Betrayal is the Toby Flenderson to my Michael Scott in every conceivable way. This average, unassuming game somehow manages to suck my soul from my body and rid me of all happiness and hope. Fun theme and concept aside, the game amounts to moving, stopping, drawing a card to discover what happened to you, and rolling some dice to determine a result. Now you can decide to move upstairs or downstairs… you can decide to move left or right… you can decide whether you want to try to win or try to lose… but that is unfortunately as deep as the well goes. Never did I encounter a tough decision, an interesting puzzle, a tricky situation. Never did I feel clever, crafty, or mentally stimulated. If you want an experience where random thematic stuff happens to you and your friends until somebody eventually pulls out the win, then you may enjoy Betrayal. As for me, I will keep singing, “Goodbye, Toby!” as I have no intention of seeing this one again.
I prefer experiences that frequently allow me to take a calculated leap of faith. Who doesn’t love that feeling a game offers when every option of a decision feels too essential to reject, yet only one can be selected? Or when a seemingly simple choice makes you hesitate as you realize the ripple effect it can have? There is something about the agony of those decisions that hurts so good.
My top games with meaningful decisions would no doubt include Arboretum with its tight scoring qualifications and juicy hand management, Tigris & Euphrates with its deep well of action ramifications from the simple placement of a tile, A Feast for Odin with its wide sandbox of worker placement fun and tasty challenge of covering the dozens of negative victory points, and Inis with its clever balancing act between passing to gain hand advantage and playing to gain board momentum.
I recently had the chance to try 2019’s Watergate which was a complete playground of meaningful decisions. Each card provides an opportunity to play it for token movement along the tug-of-war track or for a unique event that may result in the card being trashed due to its one-time use limit. Determining the specific benefits and sequence to use from your hand feels critical in staying one step ahead of your nemesis.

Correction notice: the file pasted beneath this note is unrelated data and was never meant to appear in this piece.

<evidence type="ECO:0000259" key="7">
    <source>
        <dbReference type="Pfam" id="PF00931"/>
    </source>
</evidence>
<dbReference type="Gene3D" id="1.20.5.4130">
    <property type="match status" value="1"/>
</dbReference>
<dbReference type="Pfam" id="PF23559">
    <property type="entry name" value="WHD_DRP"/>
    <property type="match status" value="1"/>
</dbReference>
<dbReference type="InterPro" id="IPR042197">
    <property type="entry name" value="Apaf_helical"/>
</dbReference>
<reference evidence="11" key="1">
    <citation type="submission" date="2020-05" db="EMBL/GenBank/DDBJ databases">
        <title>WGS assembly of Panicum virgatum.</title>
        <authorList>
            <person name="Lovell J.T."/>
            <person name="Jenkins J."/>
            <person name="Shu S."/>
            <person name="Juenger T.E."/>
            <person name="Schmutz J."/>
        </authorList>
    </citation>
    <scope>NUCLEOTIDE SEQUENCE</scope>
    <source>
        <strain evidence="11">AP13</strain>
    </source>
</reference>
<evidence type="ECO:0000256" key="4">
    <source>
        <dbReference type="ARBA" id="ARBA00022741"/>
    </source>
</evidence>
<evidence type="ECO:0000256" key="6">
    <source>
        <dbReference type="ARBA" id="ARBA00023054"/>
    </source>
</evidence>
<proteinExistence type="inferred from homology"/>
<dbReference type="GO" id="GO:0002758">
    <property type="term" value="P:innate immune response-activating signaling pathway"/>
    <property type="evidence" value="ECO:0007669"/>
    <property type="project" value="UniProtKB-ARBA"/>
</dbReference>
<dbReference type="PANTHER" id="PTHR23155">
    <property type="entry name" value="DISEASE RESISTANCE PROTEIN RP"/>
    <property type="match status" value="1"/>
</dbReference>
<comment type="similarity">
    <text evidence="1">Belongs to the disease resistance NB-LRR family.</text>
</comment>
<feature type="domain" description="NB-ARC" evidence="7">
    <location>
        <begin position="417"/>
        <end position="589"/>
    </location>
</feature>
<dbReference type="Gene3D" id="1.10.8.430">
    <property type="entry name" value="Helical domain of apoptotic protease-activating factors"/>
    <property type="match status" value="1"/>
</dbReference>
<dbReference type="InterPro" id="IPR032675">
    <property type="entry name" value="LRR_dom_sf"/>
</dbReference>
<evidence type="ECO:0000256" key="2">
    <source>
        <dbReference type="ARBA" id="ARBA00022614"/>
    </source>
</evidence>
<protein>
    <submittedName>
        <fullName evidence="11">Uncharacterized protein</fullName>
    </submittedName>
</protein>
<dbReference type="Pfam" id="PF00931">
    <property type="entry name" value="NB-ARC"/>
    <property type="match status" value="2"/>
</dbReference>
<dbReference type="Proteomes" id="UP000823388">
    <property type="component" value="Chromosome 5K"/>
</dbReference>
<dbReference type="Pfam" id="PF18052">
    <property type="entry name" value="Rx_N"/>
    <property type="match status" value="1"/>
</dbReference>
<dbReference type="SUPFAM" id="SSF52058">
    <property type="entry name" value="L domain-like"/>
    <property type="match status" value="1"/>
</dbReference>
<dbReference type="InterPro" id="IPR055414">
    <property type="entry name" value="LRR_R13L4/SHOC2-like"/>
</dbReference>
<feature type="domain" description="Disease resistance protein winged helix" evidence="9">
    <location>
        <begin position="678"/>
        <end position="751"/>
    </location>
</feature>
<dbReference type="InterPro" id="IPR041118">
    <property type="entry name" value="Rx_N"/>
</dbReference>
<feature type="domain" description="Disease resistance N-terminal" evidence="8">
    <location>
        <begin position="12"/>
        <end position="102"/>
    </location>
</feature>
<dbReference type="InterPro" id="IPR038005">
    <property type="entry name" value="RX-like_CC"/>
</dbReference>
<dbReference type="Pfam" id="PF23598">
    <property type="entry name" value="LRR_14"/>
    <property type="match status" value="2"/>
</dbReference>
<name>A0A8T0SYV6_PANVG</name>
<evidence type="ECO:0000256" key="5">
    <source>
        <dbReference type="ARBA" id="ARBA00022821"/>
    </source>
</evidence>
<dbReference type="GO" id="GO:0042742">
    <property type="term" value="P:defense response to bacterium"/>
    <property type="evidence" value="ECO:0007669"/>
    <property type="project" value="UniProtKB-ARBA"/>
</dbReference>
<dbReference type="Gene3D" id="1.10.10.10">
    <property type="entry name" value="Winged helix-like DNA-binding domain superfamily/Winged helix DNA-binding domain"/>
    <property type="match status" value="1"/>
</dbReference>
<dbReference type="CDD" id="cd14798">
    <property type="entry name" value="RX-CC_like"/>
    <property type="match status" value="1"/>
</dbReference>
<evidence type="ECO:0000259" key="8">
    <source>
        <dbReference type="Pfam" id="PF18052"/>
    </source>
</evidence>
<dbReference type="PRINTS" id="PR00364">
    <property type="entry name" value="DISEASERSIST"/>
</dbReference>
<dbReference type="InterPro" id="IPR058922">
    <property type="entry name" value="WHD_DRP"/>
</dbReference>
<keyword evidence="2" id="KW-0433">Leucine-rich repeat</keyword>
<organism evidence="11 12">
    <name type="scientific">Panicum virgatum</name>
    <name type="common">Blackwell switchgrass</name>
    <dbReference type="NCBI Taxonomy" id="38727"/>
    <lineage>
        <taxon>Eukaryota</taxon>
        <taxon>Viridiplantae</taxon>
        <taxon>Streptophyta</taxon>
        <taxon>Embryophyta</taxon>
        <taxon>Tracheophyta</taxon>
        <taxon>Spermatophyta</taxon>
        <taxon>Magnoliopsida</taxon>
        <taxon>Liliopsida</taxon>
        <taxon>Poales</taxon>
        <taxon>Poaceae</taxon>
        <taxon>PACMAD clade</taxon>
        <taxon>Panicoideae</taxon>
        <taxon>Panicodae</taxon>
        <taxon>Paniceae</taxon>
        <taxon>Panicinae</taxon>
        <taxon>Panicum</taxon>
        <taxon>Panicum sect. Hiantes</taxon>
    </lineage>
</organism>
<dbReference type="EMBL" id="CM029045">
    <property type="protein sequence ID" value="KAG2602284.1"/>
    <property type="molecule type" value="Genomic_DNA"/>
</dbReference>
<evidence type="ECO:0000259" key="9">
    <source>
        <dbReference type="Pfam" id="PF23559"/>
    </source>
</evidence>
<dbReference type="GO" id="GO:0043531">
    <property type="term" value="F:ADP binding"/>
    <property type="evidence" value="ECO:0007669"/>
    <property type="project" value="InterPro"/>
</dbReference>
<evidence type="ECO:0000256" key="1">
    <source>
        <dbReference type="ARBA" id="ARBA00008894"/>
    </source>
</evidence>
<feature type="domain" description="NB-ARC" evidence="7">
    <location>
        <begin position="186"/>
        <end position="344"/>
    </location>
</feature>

Gugong is another example that takes itself from good to fantastic with the luscious decision space it provides. The gift cards are where the game really shines. One must decide the best order and location to play out these cards, and the mechanisms surrounding how and when you can play them are the beating heart of this clever worker placement style game. Gugong entices you with a constant stream of good reasons to exchange one gift for another…. the action locations, the card actions, the destiny dice, the cards available to claim, the cheap action opportunities, barring other players from an action, etc. It’s an exquisite flow of sneaky cultural corruption across a well-balanced expanse of interesting options.
While every game in my diet needs to have interesting choices, because I dread a soggy-sandwich game that lacks meaningful decisions, the most memorable ones often contain theme-inspired mechanisms.
Click on to explore Tabletop Tastes #5: Juicy Theme-Inspired Mechanisms
LOOKING FOR MORE GAMES WITH A CRUNCHY DECISION SPACE? TRY CHOMPING ON ONE OF THESE:
- Optimization Decisions: Scythe, Brass: Birmingham, Concordia
- Gut-Feeling Decisions: The Mind, The Quacks of Quedlinburg, Skull
- Deep Strategy Decisions: Onitama, Tzaar, Samurai
- Risky Decisions: The Estates, Treasure Island, Startups
- Costly Decisions: Patchwork, PARKS, Isle of Skye
- Sandbox Decisions: Five Tribes, Great Western Trail, Dominion
What games give you the crunchy decision space you need?